Julija listening to Enya on her travels JULIJA MALDUTYTĖ WITH PERMISSION FOR VARSITY

Having got to know Julija Maldutytė through our shared passion for the electronic DJ Mall Grab, I couldn’t help but be intrigued by the role dance music played in another one of Julija’s pastimes: yacht racing. I sat down with Julija, previously the social and welfare officer of Cambridge University Yacht Club, and Callum Henderson, its commodore, to talk about the connection between the nautical and the musical.

Attempting to come up with a novel way to interview Julija and Callum, I thought: what better place to start than having them review nautical themed music lyrics, to see how accurate they might be?!

“TLC may have been more inspired by canoeists than yacht sailors”

In response to TLC’s “Don’t go chasing waterfalls, please stick to the rivers and lakes that you’re used to”, Julija noted that sailors do tend to prefer the open water, and that the words of TLC were not particularly inspirational when it came to sailing. Callum echoed this, and noted, rather tongue-in-cheek, that TLC may have been more inspired by canoeists than yacht sailors.

Alex Turner, in the Arctic Monkeys track “One Point Perspective”, gave the world the remarkably niche lyric of “I swim with the economists”. Callum and Julija both noted that, while they have not necessarily swum with any economists, sailing does seem to attract more venture capitalists than economists.

Finally, I simply couldn’t not ask the duo whether, as Sebastian in The Little Mermaid sings, it is indeed “better down where it’s wetter”. Happily, Julija took my childish questioning in good faith and noted that “the whole point of sailing is to stay in the boat; rather than a man overboard”. Callum agreed, stating without irony that “a man overboard is one of the worst things that could happen”.

Technotronic - Pump Up The Jam (Official Music Video)TechnotronicVEVO

Moving swiftly beyond this painful round of questioning, Julija commented that, much like the nature of the sea, the music played on the boat would completely change, depending on the elements around the boat. She noted that during Varsity racing, “Pump Up The Jam” was, appropriately, played to get the racing crew sufficiently “pumped up”, whereas sailing blissfully around the Balearics in summer was appropriately accompanied by Balearic beats, funk and disco. Callum similarly said that the music he played was entirely dependent on the journey itself, such as his penchant for listening to Buena Vista Social Club while sailing around the tip of Italy. If ever you needed a University club to provide an idyllic playlist, CUYC would definitely be my first port of call.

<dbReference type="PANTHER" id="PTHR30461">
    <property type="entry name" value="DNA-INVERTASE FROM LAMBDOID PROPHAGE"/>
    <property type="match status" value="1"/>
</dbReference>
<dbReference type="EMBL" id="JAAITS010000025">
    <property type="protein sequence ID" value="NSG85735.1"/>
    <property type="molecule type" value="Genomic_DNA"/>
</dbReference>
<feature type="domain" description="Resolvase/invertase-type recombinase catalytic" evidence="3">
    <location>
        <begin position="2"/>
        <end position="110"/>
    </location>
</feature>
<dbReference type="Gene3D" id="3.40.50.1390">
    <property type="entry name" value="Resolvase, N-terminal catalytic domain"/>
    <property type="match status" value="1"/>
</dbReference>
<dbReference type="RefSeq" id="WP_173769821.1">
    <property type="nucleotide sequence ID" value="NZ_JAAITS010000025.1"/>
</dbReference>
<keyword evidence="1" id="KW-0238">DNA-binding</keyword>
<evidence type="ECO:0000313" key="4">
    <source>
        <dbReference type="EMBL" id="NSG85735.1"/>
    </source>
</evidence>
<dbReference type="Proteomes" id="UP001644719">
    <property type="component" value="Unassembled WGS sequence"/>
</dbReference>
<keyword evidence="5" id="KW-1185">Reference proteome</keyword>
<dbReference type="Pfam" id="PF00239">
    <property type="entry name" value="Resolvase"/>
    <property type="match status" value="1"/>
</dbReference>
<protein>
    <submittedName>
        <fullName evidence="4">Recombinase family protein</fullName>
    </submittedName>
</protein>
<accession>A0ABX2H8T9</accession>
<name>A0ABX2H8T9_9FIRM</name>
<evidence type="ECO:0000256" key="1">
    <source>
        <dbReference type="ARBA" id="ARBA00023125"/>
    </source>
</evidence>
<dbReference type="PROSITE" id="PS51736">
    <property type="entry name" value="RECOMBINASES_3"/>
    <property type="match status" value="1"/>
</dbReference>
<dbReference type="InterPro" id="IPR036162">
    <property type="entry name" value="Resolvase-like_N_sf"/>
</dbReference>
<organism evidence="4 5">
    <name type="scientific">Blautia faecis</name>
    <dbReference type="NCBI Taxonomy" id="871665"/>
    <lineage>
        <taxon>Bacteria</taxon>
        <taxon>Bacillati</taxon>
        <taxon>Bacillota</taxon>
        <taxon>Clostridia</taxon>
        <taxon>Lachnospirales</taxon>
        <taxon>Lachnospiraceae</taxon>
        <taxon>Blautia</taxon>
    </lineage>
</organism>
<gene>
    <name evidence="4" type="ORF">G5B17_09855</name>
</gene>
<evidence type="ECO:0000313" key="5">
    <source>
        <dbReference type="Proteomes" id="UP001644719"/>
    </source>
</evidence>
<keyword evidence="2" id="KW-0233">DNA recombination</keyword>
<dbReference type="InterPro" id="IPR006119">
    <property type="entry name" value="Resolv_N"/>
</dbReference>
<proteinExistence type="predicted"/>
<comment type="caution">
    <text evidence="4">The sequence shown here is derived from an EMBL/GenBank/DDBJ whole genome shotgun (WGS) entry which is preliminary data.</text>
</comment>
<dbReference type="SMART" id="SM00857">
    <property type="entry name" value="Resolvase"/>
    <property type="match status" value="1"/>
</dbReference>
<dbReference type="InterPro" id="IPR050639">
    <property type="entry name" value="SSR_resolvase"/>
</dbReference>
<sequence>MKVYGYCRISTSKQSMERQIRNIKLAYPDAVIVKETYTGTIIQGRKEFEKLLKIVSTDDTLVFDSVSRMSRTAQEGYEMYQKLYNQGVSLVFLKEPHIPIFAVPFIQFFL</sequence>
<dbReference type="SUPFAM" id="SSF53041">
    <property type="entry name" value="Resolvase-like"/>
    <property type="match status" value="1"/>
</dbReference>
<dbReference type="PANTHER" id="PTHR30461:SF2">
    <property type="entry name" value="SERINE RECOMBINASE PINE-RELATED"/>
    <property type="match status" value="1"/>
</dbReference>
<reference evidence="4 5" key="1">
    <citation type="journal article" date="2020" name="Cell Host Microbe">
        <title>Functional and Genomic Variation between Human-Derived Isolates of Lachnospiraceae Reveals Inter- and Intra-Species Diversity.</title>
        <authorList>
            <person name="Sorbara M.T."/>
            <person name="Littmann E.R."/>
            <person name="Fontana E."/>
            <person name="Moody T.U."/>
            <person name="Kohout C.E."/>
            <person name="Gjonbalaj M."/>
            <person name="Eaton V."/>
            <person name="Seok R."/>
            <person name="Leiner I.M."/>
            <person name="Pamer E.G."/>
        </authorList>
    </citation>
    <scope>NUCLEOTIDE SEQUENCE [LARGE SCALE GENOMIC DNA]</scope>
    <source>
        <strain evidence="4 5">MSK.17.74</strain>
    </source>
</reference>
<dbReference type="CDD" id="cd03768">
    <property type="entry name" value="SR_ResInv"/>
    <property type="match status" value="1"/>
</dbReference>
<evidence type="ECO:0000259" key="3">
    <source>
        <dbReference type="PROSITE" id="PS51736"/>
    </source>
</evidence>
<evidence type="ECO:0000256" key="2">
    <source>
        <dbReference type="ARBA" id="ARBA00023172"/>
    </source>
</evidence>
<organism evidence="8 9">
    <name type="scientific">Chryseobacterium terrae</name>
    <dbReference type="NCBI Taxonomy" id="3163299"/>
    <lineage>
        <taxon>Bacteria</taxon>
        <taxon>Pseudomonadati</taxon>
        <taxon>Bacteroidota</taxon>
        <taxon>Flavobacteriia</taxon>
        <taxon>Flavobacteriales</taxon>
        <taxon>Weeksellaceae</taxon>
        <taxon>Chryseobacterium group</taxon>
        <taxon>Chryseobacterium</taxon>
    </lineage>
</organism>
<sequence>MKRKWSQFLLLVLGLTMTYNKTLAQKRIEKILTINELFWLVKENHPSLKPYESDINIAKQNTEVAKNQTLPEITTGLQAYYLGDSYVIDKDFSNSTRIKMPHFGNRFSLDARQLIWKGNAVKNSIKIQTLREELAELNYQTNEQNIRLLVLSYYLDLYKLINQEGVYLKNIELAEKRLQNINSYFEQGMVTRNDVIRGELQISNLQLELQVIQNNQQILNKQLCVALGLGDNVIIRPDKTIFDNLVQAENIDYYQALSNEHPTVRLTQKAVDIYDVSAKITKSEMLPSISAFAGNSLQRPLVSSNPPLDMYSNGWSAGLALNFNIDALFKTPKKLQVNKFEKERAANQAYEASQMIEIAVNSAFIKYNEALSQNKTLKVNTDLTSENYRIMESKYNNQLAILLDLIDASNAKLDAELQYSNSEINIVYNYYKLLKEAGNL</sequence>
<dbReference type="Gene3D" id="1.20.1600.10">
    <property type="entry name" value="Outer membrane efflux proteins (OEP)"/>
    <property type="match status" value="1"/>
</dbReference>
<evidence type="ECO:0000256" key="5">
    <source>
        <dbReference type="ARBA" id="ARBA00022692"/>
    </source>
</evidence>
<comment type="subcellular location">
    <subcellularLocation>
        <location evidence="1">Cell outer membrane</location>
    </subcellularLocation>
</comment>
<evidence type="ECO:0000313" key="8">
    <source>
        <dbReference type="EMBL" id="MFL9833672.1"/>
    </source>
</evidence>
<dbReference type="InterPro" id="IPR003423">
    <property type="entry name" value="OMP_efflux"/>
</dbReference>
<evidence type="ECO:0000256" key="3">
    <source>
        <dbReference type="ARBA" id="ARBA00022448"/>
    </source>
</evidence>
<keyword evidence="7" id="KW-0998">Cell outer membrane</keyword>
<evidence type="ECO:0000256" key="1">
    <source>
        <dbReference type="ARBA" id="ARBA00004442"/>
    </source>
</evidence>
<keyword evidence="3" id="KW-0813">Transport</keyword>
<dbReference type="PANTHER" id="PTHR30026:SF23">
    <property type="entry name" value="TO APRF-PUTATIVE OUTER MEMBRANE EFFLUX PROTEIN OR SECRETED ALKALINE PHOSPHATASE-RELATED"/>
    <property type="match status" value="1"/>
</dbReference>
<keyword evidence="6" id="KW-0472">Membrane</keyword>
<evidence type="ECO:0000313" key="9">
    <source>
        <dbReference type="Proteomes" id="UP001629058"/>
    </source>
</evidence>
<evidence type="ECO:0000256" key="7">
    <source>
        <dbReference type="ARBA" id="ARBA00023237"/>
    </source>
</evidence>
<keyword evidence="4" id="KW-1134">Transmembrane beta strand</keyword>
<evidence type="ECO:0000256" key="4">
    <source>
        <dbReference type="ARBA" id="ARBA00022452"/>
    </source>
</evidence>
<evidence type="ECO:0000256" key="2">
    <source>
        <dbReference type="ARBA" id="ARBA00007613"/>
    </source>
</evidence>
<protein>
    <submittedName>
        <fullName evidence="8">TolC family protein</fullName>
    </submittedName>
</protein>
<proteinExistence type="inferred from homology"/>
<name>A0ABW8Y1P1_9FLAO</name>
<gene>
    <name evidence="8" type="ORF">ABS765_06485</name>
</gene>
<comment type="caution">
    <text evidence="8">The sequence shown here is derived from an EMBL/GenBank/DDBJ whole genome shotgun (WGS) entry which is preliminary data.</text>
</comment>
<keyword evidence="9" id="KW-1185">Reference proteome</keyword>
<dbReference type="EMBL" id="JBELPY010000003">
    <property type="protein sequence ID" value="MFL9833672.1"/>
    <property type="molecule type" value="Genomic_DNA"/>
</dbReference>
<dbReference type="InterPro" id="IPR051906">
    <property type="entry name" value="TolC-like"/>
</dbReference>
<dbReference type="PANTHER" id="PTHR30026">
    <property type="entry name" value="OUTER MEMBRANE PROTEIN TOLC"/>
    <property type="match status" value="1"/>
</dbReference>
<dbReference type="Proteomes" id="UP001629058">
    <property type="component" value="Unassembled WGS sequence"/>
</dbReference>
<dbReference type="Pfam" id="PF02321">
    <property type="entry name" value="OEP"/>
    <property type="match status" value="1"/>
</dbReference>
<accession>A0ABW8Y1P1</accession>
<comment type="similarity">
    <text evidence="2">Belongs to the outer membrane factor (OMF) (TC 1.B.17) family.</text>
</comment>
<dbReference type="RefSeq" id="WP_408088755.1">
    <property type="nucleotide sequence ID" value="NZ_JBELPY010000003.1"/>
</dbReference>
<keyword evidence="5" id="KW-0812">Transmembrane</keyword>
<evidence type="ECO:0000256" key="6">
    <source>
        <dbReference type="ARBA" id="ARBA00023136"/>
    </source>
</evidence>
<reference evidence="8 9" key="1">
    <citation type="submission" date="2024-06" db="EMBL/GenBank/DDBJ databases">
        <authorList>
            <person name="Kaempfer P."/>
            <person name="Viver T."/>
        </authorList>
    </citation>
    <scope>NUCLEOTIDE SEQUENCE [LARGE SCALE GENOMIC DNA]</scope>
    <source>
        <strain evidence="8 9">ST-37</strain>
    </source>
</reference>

Mountain View

Boathouse Bops: what do rowers listen to?

Callum, a Part I architect, noted a personal interest in traditional techno artists and producers (unsurprising, given the nature of ARCSOC); however, he also demonstrated an impressive knowledge when discussing DJs Len Faki and Richie Hawtin. I couldn’t help but notice the intense BPM of Hawtin’s tracks; a BPM which perhaps matches the intensity of one’s heart rate when fixing the failed engine of a yacht at 4am (a task Callum has previously undertaken).

When the topic of sea shanties was raised, Callum noted that, on a recent voyage, a passenger had requested a sea shanty be played each day. However, he rather appropriately told the passenger that if they wanted a sea shanty, they would have to sing it themselves. It demonstrates pretty well that the music tastes in CUYC are far more refined and vibrant than tracks such as AWOLINATION’s “Sail” would suggest.